I am really pro-advertising (because it is my job), and figure if you have a nice platform & handle it well, then why not? I'd prefer a sponsored post written in the blogger's own voice, than pop up display ads, or a garish ad skin! I also wish people would stop being so apologetic about them! Everyone's always saying – it's your blog, do what you want – and that should apply to this too. You aren't a sellout for adding commercial elements into your blog x

  3. The only time I've accepted payment was for adding a link to a post about Ricky Gervais that linked to streaming the show I was discussing through LoveFilm. Naturally, clicking the link was optional to my readers, and was not in the way of enjoying the post for what it was. I think this sort of things is OK, but when the content belongs to the company, like most of you, I draw the line

  4. August 22, 2012 / 7:23 am

    Quality post, Miss Lowe! I would like to add my cent to it as well. When I get offered a sponsored post opportunity, I always try to find how it would benefit people that read my blog, how it would benefit me (apart from the cash, doh) and how to make it fit in with my blog. If I can't do these things, I won't do the blog post. See, e.g. I get offered to write about a clothing website. Unless I can create a worthy post – something that interestes me, hopefully will interest my readers and provides inspiration, interesting products, etc, that post wouldn't fit in with my blog. I don't accept pre-written posts, I find it just too cheeky from companies to think they can literally take over my little blog, tut tut! x

  5. August 22, 2012 / 12:01 am

    This is really interesting!

    I'm in two minds about sponsored posts. I've seen a few bloggers do sponsored posts that clearly don't fit into the theme or style of their blog, and this is something I'd never do. I've had a few offers of sponsored posts and turned them down, as I'm not willing to put a post that isn't relevant to me and my readers on my blog just to make a quick buck. But I would consider sponsored posts that are relevant and interesting. The Galaxy Essential Upgrades series that a few bloggers have done is a nice touch, as it's pretty much the blogger's original content, sponsored by Galaxy.


  6. August 21, 2012 / 10:58 pm

    I've only ever done sponsored reviews so far, where I have been sent products to write about but no additional payment. I have always written completely honest posts and will continue to.

    I have also been approached by companies wanting sponsored posts where the content would be entirely theirs and they were just paying me to copy and paste some html in. On these occasions I will always refuse. My blog will always reflect my own views and personally I hate reading other bloggers' sponsored posts when you can tell they've not contributed their own thoughts and opinions.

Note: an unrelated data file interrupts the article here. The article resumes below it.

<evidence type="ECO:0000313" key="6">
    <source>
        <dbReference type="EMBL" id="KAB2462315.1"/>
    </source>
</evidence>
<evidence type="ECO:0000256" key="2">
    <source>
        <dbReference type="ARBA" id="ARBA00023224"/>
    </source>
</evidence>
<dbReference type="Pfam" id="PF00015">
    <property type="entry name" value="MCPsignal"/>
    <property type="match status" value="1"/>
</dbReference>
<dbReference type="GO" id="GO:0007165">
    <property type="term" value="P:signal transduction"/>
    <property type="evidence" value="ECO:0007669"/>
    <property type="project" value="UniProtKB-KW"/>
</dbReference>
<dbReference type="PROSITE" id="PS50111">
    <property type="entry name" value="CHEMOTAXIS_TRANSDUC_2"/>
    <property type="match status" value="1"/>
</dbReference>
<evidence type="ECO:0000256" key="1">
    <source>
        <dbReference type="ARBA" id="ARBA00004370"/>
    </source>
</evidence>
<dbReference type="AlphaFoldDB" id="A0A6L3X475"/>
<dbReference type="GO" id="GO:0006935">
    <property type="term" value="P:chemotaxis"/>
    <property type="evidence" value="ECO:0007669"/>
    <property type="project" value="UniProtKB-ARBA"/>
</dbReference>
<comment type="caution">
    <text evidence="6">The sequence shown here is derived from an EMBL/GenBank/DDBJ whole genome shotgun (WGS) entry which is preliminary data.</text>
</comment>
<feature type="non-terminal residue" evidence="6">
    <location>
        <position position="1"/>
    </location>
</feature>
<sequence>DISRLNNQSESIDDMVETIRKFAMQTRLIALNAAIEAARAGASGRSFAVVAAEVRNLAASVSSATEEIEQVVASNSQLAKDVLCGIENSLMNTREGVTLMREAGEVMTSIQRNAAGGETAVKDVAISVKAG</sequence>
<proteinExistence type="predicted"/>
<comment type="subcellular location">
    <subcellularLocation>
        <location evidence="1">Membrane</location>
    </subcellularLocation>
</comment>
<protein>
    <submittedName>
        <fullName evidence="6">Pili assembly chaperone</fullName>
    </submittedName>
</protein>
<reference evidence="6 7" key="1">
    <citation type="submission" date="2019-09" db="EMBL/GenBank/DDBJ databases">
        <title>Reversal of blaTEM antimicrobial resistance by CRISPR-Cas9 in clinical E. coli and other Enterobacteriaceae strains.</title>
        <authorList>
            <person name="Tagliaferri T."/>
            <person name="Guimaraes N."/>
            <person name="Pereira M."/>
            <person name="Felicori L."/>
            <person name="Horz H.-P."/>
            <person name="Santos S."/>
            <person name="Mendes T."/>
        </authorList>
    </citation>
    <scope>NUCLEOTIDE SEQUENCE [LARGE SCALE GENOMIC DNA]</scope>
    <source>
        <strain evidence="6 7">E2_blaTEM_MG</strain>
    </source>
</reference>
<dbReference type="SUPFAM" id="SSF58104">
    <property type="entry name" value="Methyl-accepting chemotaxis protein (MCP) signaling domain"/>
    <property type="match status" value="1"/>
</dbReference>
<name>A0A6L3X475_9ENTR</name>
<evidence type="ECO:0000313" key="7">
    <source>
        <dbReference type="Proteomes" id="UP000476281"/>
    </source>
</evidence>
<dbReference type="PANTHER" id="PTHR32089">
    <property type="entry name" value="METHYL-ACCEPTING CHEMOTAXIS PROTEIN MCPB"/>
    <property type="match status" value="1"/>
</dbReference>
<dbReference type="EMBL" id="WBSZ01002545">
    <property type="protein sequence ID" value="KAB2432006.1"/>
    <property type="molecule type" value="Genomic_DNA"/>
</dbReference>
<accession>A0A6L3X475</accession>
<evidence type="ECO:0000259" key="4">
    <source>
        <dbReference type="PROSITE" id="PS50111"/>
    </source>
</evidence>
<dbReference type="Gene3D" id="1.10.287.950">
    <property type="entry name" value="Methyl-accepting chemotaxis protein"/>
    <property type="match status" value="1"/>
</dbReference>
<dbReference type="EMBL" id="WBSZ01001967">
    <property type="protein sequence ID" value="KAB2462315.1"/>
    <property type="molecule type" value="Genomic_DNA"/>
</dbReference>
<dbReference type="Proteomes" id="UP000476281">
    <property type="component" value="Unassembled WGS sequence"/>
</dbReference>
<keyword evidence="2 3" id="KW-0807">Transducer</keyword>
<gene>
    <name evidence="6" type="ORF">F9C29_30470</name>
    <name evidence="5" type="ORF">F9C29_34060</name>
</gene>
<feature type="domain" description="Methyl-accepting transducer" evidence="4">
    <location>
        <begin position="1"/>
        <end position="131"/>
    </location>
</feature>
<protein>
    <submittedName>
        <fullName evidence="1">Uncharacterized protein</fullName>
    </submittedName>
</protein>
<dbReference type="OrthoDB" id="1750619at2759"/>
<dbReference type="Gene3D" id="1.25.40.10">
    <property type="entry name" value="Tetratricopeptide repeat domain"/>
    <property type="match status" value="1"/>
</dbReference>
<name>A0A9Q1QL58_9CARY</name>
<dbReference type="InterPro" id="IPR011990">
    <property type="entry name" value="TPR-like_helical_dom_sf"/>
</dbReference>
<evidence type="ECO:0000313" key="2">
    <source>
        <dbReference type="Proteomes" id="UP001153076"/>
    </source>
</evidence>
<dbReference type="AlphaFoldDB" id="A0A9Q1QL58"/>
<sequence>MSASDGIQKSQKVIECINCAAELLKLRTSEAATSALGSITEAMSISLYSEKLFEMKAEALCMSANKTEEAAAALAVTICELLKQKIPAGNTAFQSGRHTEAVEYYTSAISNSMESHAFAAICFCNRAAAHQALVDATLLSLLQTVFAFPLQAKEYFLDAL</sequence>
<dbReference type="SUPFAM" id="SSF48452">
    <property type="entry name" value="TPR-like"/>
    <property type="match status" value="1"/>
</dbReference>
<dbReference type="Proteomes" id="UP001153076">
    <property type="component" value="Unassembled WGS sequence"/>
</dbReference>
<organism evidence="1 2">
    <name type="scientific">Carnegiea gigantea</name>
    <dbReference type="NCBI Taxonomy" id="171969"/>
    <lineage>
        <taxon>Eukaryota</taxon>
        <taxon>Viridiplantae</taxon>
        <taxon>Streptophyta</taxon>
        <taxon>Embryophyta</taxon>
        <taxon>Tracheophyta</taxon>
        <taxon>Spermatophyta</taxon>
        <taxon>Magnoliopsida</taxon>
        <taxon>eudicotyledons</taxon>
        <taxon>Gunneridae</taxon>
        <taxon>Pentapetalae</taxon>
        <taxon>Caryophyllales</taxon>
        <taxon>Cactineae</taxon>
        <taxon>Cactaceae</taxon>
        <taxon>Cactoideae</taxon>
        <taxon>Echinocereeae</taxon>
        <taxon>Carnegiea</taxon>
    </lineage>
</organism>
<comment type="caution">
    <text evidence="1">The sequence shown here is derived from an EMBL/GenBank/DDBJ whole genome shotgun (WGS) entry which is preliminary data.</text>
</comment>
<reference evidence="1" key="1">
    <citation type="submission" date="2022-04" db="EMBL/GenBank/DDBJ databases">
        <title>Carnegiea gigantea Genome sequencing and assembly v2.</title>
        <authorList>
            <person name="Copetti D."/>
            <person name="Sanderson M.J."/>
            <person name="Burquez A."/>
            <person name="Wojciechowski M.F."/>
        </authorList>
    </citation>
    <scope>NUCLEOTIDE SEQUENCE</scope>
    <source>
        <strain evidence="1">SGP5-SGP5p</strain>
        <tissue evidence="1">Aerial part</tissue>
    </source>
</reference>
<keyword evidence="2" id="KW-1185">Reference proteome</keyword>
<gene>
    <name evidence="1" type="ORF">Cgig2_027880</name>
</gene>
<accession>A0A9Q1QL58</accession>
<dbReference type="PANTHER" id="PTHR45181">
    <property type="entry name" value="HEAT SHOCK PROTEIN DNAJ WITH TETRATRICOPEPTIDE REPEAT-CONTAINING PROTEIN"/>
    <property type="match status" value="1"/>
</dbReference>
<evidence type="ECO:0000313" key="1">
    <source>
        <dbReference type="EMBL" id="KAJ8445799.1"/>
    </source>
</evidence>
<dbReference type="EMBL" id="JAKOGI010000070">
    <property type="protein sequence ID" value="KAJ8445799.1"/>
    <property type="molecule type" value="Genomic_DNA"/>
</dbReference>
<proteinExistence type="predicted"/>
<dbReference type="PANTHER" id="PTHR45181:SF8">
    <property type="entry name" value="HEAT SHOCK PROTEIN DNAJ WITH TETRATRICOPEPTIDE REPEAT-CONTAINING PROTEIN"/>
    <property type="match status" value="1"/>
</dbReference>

I've absolutely nothing against sponsored posts in the blogging community if they are interesting, original and as well as being informative about the product/brand. We all work very hard on our blogs, it's nice to get a little reward every now and then.

  7. August 21, 2012 / 10:35 pm

    Hey hun! You make some really good points! Check out my blog if you fancy something fresh and quirky, Carley @ xx

  8. August 21, 2012 / 10:24 pm

    Fiiinally, someone has given some useful information about blogging! O wise Terri, tell me more about the unspoken sides of blogging. I love how you are honest and informative xxx

  9. August 21, 2012 / 7:54 pm

    Thanks Terri for writing about this topic. At some point or other most of us get approached and it's nice to know how to handle the matter, should you wish to take up the offer. I was wondering you see a sponsored post as one you write yourself but what about when the brand wants to write a piece for you? I've been approached a few times about this. It's not something I want to take part in but I am curious whether people charge for it.

  10. August 21, 2012 / 7:22 pm

    I don't do 'em, and intend not to, but I remember reading that Jane from Sea of Shoes earned about $50,000 for one post. But I might just be making that up.

    I think newer, less blog-savvy brands would concentrate on followers – but brands who are more canny will be more concerned with SEO. Yeah, other bloggers are going to buy a £6 ring if they see it on someone else's blog. But it's non-blogging customers they're targeting; they basically want their link pushing up the Google ranks so their target market will find THEM when they Google their products.

    I don't think bloggers who are always c/o, c/o, c/o every post realise they are simply acting as brands' SEO vessels.